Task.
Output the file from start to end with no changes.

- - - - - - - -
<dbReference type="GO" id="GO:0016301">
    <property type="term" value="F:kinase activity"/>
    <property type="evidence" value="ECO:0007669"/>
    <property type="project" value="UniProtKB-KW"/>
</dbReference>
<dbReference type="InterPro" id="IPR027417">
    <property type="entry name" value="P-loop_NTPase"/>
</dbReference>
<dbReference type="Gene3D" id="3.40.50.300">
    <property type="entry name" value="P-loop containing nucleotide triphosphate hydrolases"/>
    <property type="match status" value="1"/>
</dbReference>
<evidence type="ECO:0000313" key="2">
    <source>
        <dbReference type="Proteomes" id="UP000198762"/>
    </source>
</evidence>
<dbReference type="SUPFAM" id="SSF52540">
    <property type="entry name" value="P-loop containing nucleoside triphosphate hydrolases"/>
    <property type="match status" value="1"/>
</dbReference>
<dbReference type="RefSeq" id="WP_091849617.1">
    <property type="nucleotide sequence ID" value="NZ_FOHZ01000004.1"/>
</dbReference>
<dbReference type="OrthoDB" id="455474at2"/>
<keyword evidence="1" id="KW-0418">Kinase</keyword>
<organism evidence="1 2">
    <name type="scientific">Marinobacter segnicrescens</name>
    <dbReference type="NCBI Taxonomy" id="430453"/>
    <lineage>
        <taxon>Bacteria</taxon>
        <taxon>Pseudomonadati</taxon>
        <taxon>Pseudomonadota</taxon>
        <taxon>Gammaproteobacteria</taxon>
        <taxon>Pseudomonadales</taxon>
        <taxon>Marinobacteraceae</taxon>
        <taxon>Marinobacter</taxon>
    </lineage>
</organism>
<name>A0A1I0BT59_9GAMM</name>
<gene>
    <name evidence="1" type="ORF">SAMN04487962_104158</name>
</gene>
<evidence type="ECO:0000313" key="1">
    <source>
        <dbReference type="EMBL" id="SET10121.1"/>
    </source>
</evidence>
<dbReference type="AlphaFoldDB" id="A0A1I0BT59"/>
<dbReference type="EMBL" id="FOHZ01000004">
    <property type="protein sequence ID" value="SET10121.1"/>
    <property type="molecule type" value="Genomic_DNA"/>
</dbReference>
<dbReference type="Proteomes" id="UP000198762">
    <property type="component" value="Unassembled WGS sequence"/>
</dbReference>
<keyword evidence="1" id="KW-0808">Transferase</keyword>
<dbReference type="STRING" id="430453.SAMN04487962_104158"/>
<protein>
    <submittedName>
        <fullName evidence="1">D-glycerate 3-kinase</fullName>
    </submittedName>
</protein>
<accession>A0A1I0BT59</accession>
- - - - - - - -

<dbReference type="GO" id="GO:0016301">
    <property type="term" value="F:kinase activity"/>
    <property type="evidence" value="ECO:0007669"/>
    <property type="project" value="UniProtKB-KW"/>
</dbReference>
<dbReference type="InterPro" id="IPR027417">
    <property type="entry name" value="P-loop_NTPase"/>
</dbReference>
<dbReference type="Gene3D" id="3.40.50.300">
    <property type="entry name" value="P-loop containing nucleotide triphosphate hydrolases"/>
    <property type="match status" value="1"/>
</dbReference>
<evidence type="ECO:0000313" key="2">
    <source>
        <dbReference type="Proteomes" id="UP000198762"/>
    </source>
</evidence>
<dbReference type="SUPFAM" id="SSF52540">
    <property type="entry name" value="P-loop containing nucleoside triphosphate hydrolases"/>
    <property type="match status" value="1"/>
</dbReference>
<dbReference type="RefSeq" id="WP_091849617.1">
    <property type="nucleotide sequence ID" value="NZ_FOHZ01000004.1"/>
</dbReference>
<dbReference type="OrthoDB" id="455474at2"/>
<keyword evidence="1" id="KW-0418">Kinase</keyword>
<organism evidence="1 2">
    <name type="scientific">Marinobacter segnicrescens</name>
    <dbReference type="NCBI Taxonomy" id="430453"/>
    <lineage>
        <taxon>Bacteria</taxon>
        <taxon>Pseudomonadati</taxon>
        <taxon>Pseudomonadota</taxon>
        <taxon>Gammaproteobacteria</taxon>
        <taxon>Pseudomonadales</taxon>
        <taxon>Marinobacteraceae</taxon>
        <taxon>Marinobacter</taxon>
    </lineage>
</organism>
<name>A0A1I0BT59_9GAMM</name>
<gene>
    <name evidence="1" type="ORF">SAMN04487962_104158</name>
</gene>
<evidence type="ECO:0000313" key="1">
    <source>
        <dbReference type="EMBL" id="SET10121.1"/>
    </source>
</evidence>
<dbReference type="AlphaFoldDB" id="A0A1I0BT59"/>
<dbReference type="EMBL" id="FOHZ01000004">
    <property type="protein sequence ID" value="SET10121.1"/>
    <property type="molecule type" value="Genomic_DNA"/>
</dbReference>
<dbReference type="Proteomes" id="UP000198762">
    <property type="component" value="Unassembled WGS sequence"/>
</dbReference>
<keyword evidence="1" id="KW-0808">Transferase</keyword>
<dbReference type="STRING" id="430453.SAMN04487962_104158"/>
<protein>
    <submittedName>
        <fullName evidence="1">D-glycerate 3-kinase</fullName>
    </submittedName>
</protein>
<accession>A0A1I0BT59</accession>